November 23, 2007

Romney, the Courts, and the Constitutions: Part 3 — Various Excerpts, Statements, and Comments

This isn’t the Part 3 I thought I would put up when I posted Part 2 on Wednesday. There will be a Part 4 (or maybe Parts 4 and 5) about the possible constitution-related implications of a Romney presidency.

In the meantime, I thought it would be worthwhile to post a few excerpts and statements from the period following the Goodridge ruling in November of 2003 (full text here; opens in new window). They will illustrate how putting the ruling into place was originally seen as requiring enabling legislation — but then, without such legislation, it was nevertheless implemented extra-constitutionally (based on the Massachusetts constitution), and illegally (unless someone wants to tell me or comment below as to why I’m wrong), by Mitt Romney.

In a final item, I will contend that Romney’s opposition to a 2002 amendment that would have affirmed one man, one woman marriage in Massachusetts was based on specious reasoning.

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On the need to have an actual law in place by 180 days after the Goodridge “ruling”:

Feb. 14, 2004, Boston Globe — Massachusetts Governor Mitt Romney ruminates on what happens in case no constitutional amendment is brought before the voters in response to the Goodridge decision, and signals his intent to implement Goodridge even if there is no legislative instruction:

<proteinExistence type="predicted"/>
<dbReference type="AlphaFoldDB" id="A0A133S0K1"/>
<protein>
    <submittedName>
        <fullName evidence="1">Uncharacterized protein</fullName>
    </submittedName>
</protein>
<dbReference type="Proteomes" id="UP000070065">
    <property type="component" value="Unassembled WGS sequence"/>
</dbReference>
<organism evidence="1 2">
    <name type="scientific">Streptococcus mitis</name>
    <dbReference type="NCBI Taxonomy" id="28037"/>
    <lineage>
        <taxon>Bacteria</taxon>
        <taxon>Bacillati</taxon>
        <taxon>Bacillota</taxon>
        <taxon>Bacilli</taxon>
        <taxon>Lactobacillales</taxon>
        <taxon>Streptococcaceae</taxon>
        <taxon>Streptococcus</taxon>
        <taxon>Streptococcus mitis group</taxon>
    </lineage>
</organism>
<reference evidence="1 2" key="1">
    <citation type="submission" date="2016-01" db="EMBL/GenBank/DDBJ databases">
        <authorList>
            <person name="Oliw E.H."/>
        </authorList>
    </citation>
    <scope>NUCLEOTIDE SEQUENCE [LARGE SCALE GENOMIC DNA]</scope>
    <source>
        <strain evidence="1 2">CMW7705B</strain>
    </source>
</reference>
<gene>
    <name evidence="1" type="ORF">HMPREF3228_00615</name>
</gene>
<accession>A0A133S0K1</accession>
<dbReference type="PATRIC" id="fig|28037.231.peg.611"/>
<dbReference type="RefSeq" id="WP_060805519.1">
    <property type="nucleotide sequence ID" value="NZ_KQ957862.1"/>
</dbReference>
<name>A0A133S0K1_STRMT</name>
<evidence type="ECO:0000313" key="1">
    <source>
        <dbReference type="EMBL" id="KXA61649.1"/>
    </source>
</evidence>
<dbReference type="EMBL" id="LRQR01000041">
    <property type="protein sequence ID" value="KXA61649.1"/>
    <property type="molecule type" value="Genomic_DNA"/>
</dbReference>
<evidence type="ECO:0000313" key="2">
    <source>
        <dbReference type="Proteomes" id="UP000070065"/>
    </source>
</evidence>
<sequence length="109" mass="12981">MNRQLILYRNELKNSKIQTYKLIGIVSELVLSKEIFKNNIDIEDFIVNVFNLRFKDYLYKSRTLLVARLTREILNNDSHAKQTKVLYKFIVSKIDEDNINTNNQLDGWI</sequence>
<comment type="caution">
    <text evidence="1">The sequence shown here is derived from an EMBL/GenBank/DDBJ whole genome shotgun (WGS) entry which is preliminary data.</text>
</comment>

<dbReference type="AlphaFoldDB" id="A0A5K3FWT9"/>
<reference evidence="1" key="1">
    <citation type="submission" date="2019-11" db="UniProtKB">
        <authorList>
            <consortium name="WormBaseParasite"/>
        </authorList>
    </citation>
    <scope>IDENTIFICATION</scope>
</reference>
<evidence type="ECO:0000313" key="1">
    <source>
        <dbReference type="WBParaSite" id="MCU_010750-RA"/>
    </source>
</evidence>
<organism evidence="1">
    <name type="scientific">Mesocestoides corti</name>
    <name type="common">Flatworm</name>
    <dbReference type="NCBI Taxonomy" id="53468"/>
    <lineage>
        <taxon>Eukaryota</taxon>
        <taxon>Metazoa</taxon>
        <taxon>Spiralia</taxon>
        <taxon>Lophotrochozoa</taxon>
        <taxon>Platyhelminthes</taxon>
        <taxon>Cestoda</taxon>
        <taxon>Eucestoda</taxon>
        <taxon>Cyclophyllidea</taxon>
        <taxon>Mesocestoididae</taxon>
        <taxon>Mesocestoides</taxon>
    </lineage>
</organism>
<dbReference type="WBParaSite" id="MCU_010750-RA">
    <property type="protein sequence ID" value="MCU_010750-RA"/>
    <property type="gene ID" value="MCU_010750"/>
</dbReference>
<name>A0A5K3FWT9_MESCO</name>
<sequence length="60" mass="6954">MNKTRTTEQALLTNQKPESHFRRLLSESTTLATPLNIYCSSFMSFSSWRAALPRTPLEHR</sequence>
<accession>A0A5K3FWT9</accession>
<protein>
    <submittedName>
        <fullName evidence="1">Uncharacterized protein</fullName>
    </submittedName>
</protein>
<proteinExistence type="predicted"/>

“One [possibility] is that there will be no amendment, in which case there’s no particular legal limbo,” the governor said. “Another is an outcome that will cause potentially some confusion and disruption. And if that were the case, you’d look to see if there were a way to reduce that, and I’ll be open to suggestions about how one might accomplish that.”

The response by Romney to the amendment’s status is equally apropos to the lack of any enabling legislation, which would also create, in his mind, a “legal limbo,” even though under Massachusetts’ constitution, a governor and the executive branch can’t, and thus in this case could not, do anything as executive until he has it. He appeared to be signaling his intention to implement the law a full three months before the court’s (unenforceable) deadline (oops, make that six months — see “Nov. 19, 2003, Wayback-saved version of original CNN Article” below).

February 4, 2004 at CNN.com (appears, based on URL, to have been updated from Nov. 18, 2003) — Plaintiffs’ counsel acknowledges that legislature has a task to enact relevant law changes:

Attorney Mary Bonauto, who represented the seven gay couples who sued the state, said the only task assigned to the Legislature is to come up with changes in the law that will allow gay couples to marry at the end of the 180-day period, the AP reported.

Yet that same article also claimed, “Analysts said the state Legislature could write laws legalizing same-sex marriages, or it could do nothing and let Tuesday’s ruling go forward.” I’d like to know who these “analysts” are, as it appears that nothing should have been allowed to “go forward” if the legislature did nothing. And the legislature did nothing.